So I did what I always do when there is a geek show we really want to see and don't have it: I IM'd Jonathan and asked him if he still had it and could we get it from him. He is our ultimate geek and early adopter. He asked me didn't I get a video iPod for Christmas? I said, why yes, but it's for music. He said, go to the Apple Music store in iTunes (and I have been there a lot--the whole buy-almost-any-song-you-want for $.99 is very compelling) and the Battlestar episodes are up there for sale within a day or so after broadcast. And he was right, they are. And they cost $1.99 each. I was very skeptical about it working, but I figured I could invest $6 for the episodes we missed and give it a shot. I set the limit of the effort I was willing to put into it and only exceeded it by a little by needing to buy a new AV cable at the Apple Store because I couldn't find mine. So here's the process:
You go to the Music Store from within your iTunes software and you click on the link in the lower left for TV shows. There you will find Lost, the Office, Desperate Housewives, Battlestar... the list just goes on. You find what you want. You click the Buy Now button and the episode downloads to your computer. Figure about 200 mgs (according to Jonathan). Then you plug your iPod into your computer and copy the episode to it. At 200 mgs a pop you can get roughly *250 episodes* on the 60 gig iPod and still have room for the OS and some music...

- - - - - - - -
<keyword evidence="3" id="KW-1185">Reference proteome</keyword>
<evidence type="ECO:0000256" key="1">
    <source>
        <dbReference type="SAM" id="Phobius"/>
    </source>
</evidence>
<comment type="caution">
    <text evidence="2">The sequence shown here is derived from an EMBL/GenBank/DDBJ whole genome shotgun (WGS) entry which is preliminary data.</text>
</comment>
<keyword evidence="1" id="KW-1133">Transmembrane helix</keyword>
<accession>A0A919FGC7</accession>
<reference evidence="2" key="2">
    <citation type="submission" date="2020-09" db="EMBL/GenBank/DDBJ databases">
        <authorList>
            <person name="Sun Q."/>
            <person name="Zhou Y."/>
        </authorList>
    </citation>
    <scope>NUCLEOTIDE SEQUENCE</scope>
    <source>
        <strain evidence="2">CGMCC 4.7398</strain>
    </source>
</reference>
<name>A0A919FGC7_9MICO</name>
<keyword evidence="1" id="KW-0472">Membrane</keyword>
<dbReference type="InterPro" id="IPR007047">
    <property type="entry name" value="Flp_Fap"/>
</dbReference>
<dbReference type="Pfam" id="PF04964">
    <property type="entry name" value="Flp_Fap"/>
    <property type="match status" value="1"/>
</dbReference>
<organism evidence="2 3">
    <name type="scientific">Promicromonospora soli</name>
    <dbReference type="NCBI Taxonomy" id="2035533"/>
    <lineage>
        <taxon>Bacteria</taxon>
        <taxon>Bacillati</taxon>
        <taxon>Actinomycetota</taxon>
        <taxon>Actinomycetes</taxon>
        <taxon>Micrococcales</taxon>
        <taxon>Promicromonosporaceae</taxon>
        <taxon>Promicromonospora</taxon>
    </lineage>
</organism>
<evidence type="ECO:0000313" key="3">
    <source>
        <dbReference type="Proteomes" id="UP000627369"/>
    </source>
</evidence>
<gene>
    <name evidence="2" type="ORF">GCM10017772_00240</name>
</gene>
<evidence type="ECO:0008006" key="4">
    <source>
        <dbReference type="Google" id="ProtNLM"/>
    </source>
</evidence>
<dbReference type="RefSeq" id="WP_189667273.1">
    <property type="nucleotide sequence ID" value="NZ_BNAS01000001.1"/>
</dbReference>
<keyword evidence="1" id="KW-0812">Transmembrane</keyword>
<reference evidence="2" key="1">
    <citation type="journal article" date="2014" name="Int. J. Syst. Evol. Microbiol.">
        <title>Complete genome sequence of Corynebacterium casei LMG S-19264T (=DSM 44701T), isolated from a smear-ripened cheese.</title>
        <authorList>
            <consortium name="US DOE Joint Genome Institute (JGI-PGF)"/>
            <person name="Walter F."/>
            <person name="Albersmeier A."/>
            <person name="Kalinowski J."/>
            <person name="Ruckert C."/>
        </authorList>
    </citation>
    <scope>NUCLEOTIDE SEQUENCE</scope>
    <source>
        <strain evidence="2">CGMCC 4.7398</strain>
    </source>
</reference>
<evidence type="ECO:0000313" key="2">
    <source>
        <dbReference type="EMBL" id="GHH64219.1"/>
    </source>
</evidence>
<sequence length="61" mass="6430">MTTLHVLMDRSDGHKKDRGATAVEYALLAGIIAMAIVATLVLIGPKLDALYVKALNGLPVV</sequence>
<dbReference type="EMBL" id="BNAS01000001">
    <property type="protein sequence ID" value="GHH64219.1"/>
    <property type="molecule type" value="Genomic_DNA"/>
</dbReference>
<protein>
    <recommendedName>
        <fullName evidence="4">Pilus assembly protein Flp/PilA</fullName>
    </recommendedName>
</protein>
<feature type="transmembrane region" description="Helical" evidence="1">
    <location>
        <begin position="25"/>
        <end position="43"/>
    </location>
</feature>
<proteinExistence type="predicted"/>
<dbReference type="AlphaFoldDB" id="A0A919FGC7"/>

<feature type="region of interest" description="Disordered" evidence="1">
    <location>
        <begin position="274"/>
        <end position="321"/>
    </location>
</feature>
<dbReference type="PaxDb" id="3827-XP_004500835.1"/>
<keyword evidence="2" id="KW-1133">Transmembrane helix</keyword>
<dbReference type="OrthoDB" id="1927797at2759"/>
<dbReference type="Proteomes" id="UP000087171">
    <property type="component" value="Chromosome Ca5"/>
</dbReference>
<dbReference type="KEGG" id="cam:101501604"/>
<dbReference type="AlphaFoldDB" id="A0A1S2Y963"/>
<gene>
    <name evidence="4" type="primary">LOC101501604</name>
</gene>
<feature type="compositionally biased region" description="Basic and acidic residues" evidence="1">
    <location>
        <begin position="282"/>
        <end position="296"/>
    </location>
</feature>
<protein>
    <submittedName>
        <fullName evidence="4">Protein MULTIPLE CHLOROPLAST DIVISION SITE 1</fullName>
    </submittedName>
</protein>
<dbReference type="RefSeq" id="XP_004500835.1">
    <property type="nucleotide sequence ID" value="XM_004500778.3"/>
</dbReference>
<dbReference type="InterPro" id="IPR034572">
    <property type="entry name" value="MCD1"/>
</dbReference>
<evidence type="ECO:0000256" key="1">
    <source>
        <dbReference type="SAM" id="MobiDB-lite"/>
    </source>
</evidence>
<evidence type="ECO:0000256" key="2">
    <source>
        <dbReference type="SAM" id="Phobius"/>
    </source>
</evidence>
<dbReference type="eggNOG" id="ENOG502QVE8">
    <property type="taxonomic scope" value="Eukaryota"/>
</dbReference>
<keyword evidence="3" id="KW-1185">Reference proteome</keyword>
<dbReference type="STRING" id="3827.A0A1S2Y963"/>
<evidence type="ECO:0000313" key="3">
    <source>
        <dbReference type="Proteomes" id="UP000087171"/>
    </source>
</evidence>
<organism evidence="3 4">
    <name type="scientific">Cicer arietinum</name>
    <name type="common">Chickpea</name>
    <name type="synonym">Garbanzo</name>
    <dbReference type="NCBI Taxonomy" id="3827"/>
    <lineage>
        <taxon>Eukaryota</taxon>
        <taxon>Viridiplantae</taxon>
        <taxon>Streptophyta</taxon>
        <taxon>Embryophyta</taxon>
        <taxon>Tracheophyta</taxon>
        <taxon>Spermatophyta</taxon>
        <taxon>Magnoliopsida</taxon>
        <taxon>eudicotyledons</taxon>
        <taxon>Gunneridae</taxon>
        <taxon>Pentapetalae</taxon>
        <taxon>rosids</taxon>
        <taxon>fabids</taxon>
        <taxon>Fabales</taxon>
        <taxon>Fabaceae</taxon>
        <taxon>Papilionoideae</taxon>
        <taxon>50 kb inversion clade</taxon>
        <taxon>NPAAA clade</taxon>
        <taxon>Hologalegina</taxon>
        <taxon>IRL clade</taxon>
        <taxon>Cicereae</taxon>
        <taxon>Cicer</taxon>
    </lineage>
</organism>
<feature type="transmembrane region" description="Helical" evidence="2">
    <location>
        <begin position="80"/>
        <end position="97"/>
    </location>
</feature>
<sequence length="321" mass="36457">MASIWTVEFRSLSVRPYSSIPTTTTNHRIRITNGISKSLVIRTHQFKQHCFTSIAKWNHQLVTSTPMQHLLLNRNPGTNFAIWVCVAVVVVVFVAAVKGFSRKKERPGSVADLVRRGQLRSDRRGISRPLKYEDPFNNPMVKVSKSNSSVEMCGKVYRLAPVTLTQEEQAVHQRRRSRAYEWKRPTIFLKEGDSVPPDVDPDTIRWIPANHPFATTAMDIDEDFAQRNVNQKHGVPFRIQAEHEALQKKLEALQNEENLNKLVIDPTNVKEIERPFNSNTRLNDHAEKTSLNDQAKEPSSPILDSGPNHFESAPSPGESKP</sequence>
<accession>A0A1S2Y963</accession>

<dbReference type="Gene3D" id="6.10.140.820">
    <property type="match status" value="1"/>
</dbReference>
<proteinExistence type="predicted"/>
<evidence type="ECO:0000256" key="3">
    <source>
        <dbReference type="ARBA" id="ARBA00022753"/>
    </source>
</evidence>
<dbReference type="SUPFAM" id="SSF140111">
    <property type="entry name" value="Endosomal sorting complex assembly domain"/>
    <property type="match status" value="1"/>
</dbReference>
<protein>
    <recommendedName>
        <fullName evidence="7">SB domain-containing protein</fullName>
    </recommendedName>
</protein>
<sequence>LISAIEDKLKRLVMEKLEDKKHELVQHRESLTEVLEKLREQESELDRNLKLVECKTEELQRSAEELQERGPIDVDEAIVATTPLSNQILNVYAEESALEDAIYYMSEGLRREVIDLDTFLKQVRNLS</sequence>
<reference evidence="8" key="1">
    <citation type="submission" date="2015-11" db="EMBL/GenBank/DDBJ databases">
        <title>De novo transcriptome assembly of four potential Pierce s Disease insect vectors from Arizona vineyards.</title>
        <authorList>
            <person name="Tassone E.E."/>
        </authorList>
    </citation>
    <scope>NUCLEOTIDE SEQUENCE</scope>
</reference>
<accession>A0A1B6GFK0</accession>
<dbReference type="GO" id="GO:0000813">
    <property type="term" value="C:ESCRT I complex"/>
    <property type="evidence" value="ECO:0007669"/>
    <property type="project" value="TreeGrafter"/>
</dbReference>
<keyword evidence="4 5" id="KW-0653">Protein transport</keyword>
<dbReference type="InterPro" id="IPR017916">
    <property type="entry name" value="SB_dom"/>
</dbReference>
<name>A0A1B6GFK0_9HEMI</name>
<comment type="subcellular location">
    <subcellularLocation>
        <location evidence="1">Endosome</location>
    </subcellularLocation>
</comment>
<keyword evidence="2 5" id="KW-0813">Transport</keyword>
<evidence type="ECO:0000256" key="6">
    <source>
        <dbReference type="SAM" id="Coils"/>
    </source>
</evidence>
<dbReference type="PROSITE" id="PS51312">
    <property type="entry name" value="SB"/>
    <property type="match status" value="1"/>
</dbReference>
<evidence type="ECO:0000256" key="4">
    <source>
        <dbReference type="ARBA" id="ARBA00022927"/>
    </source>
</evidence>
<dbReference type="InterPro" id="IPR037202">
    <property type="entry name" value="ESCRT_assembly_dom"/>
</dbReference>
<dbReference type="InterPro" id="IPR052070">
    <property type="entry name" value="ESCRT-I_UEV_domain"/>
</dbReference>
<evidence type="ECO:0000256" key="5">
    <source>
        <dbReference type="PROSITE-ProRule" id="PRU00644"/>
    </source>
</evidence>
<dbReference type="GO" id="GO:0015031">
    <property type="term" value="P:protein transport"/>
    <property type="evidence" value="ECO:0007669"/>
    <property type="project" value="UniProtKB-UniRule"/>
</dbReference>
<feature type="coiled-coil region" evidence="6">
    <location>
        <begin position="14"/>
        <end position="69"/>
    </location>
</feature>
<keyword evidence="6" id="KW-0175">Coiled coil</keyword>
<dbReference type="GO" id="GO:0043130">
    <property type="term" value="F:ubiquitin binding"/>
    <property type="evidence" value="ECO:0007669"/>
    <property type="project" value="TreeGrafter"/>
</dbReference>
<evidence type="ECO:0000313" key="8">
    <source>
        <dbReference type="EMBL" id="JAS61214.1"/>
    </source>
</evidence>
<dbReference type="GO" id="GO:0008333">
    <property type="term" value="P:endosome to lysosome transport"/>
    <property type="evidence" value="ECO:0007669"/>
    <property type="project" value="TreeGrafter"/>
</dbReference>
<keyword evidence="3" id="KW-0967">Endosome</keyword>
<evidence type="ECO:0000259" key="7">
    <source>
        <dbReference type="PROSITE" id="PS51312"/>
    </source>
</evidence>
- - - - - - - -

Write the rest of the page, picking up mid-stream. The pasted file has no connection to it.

But (yawn) I am not impressed yet. Getting the technology is always the easy part--it's trying to do anything with it that makes me want to run naked down the street with Dave's graton-edged santoku disemboweling all in my path. So without much hope but willing to be a good sport I used the new AV cable and hooked the iPod dock up to the receiver. Sure enough, when I turned it on I got sound but no video. *sigh*. But I gave it one more shot and looked in the video settings on the iPod just to see if there was a quick fix. Yes! There is a toggle setting "TV Out" which is off by default. I flipped it to on, AND THERE WAS PICTURE ON THE TV! Some would sneer at the 4:3 aspect ratio and 320 X 179 resolution, I say they are just spoiled and should be forced to go back to 1965 and CBS, NBC and ABC.
Saturday, January 28, 2006
My grandparents grew up in Kansas and attended school in a one-room schoolhouse. They lived in a rural community, and there was a horse in the story. That's all I can remember. This all happened almost 100 years ago. But I can't ask my grandparents because they are gone. And their siblings--all but one--are also gone. My grandfather died of cancer in 1996. My grandmother went without warning one night in her sleep in 1985.